When It's More Than Fear: 3 Tips For Surviving Dental Procedures When You Have An Anxiety Disorder

For many people, going to the dentist is scary and fraught with anxiety. In fact, approximately 5 to 8 percent of people avoid going to the dentist because they are scared. While most people who avoid the dentist, about two-thirds, are scared because they've had a bad experience, some people are scared because they have an underlying anxiety disorder, such as a panic disorder or generalized anxiety disorder. 

If you have an anxiety disorder, you face a particular set of challenges when you go to the dentist that other fearful people don't usually experience. For example, it's not uncommon for people with anxiety to have panic attacks at the dentist office or obsess about the effects of certain medications used during certain procedures. Some people with an anxiety disorder also have agoraphobia, which makes it difficult for them to be in public places. Fortunately, there are some things you can do to make your visit easier to get through.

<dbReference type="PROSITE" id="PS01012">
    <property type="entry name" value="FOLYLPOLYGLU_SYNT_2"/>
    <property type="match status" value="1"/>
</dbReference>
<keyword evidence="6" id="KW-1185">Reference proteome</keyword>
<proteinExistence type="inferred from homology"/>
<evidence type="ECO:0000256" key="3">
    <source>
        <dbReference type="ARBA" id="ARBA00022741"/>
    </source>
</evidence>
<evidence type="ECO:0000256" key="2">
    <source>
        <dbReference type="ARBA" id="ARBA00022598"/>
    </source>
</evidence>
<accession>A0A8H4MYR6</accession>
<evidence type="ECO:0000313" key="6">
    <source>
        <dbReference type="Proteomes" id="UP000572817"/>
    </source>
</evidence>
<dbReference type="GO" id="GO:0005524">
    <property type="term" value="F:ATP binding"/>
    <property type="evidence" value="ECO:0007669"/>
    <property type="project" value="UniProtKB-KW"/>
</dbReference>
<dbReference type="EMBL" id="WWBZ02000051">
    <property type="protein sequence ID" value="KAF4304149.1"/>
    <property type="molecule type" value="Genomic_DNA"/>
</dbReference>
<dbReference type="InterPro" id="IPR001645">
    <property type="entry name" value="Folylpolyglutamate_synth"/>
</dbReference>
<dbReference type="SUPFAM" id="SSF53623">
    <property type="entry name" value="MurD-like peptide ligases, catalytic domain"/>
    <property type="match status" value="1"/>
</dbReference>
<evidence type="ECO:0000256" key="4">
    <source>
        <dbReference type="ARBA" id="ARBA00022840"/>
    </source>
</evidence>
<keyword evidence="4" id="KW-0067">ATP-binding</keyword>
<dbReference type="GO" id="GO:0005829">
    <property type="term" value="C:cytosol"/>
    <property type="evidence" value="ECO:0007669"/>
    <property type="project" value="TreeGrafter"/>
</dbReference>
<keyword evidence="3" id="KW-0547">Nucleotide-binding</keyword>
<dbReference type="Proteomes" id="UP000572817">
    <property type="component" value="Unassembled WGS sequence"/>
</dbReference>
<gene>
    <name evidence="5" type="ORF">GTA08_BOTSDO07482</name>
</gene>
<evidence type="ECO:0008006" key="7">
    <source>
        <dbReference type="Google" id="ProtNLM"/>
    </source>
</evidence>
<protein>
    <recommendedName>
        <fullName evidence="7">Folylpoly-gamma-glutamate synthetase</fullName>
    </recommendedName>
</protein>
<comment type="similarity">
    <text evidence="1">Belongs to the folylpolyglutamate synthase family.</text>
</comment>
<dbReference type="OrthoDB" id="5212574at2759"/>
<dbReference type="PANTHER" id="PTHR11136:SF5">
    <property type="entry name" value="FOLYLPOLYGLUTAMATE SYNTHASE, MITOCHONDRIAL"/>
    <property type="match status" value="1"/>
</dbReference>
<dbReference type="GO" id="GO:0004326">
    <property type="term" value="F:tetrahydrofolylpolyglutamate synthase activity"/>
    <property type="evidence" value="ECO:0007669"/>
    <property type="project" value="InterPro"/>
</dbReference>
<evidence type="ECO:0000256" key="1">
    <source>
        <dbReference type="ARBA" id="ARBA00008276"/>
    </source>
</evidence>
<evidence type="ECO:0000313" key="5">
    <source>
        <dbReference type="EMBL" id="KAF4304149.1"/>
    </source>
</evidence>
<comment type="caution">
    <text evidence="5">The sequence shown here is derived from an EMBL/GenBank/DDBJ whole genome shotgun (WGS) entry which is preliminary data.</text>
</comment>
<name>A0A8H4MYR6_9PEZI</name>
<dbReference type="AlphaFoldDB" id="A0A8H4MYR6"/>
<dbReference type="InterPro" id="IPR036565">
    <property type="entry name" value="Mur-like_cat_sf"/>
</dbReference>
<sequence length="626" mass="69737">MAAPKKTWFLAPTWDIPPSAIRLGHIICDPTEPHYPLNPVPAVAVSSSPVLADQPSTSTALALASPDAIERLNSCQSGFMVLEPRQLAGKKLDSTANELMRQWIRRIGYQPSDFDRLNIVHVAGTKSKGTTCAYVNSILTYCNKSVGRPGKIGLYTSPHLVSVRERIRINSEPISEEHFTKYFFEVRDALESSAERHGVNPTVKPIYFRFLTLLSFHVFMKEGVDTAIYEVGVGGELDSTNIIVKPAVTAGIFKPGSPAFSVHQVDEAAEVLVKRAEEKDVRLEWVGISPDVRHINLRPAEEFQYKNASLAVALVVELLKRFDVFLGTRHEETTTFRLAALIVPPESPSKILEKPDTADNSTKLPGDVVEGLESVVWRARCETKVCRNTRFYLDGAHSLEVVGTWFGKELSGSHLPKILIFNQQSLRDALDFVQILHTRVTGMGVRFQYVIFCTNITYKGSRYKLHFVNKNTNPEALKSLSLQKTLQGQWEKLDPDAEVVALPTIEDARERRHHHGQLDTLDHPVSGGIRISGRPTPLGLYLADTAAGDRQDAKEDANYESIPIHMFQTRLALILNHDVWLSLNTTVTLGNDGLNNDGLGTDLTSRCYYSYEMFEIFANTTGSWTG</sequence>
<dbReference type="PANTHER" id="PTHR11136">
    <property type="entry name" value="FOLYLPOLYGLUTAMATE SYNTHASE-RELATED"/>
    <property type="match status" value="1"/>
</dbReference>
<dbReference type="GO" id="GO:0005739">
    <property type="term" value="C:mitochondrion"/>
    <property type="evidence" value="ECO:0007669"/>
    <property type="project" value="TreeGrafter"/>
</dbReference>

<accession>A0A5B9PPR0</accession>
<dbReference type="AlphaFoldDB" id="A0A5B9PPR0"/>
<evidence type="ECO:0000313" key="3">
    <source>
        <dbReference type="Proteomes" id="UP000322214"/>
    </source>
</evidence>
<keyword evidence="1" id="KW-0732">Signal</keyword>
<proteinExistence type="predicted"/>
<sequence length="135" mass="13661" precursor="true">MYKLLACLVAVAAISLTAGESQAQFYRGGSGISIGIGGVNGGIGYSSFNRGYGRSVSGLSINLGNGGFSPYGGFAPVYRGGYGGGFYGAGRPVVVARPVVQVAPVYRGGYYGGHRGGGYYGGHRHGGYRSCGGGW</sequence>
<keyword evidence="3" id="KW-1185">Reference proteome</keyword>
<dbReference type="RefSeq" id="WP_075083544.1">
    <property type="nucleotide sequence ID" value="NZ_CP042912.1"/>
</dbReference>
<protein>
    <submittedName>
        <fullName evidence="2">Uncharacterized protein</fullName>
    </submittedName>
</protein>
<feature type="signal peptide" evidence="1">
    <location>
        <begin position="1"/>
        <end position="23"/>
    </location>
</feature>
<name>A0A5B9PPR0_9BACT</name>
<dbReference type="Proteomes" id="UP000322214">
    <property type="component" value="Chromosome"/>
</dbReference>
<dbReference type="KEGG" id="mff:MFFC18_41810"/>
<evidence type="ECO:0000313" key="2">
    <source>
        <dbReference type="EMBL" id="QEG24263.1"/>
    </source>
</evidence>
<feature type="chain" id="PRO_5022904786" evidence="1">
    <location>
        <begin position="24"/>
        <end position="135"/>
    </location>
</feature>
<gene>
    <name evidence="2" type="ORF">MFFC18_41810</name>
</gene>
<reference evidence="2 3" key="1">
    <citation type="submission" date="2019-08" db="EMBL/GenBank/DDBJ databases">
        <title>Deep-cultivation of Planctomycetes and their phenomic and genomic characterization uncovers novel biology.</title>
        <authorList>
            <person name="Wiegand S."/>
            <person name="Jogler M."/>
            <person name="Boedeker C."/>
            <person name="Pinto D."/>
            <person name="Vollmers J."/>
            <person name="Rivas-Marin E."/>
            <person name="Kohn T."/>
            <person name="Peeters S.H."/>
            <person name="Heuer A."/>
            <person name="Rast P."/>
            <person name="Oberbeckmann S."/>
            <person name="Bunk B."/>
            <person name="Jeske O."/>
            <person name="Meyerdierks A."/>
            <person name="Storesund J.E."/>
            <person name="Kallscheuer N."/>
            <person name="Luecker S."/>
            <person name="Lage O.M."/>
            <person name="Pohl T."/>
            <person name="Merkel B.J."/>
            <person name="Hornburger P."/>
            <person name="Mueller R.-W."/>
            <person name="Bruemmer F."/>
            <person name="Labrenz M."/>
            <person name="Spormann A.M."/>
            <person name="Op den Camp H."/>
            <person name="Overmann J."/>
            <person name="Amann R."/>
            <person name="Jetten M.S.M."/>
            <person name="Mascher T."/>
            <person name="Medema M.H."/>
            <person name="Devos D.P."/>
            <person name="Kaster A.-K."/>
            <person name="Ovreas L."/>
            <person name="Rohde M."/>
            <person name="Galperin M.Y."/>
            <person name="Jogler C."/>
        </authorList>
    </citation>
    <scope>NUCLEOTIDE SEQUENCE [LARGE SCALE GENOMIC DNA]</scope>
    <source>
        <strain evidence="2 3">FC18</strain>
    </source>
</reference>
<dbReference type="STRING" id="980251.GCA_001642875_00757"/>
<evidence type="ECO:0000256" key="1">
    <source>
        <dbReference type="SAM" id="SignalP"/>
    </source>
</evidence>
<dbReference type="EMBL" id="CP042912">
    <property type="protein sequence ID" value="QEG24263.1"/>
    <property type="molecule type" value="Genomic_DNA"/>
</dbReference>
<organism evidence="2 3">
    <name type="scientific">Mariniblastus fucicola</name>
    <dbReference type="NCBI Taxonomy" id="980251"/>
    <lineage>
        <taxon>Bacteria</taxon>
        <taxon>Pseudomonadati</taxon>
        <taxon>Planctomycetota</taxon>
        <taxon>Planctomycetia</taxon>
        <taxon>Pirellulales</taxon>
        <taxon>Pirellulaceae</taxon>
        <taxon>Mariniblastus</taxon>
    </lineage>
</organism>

Medicate before You Leave the House

If you take certain medications, such as benzodiazepines, to control your anxiety attacks, you might be able to take a dose to calm your nerves before you leave the house. However, it's important that you clear this with both your dentist and your doctor first. You should also confirm the dosage amount that you should take before your procedure to avoid any drug interactions. 

Take Control of The Discussion

If your anxiety is triggered by all things medical, it's important that you take control of the discussion with your dentist. If you're the kind of person who does better if you don't know what's going to happen, don't be afraid to tell your dentist you don't want the details. On the other hand, if you handle procedures better if you are aware of very specific details, don't be afraid to ask for more information. Keep asking questions until you are comfortable. 

Take a Friend with You

Simply having a close friend or family member close by can be very calming. Unfortunately, you're not usually allowed to have someone next to you while you're undergoing a procedure. If you think it will help, though, you should request it and make it clear to your dentist why it would be beneficial for you.

Never be afraid to speak up and make others aware of your anxiety disorder. If they don't know, they won't be able to treat you in such a way that minimizes your anxiety symptoms. If you have trouble speaking to others, have someone else lead the discussion for you. Do not sit and suffer in silence. 

To learn more, contact a dentist like Scott W. Murphy, D.M.D., P.A.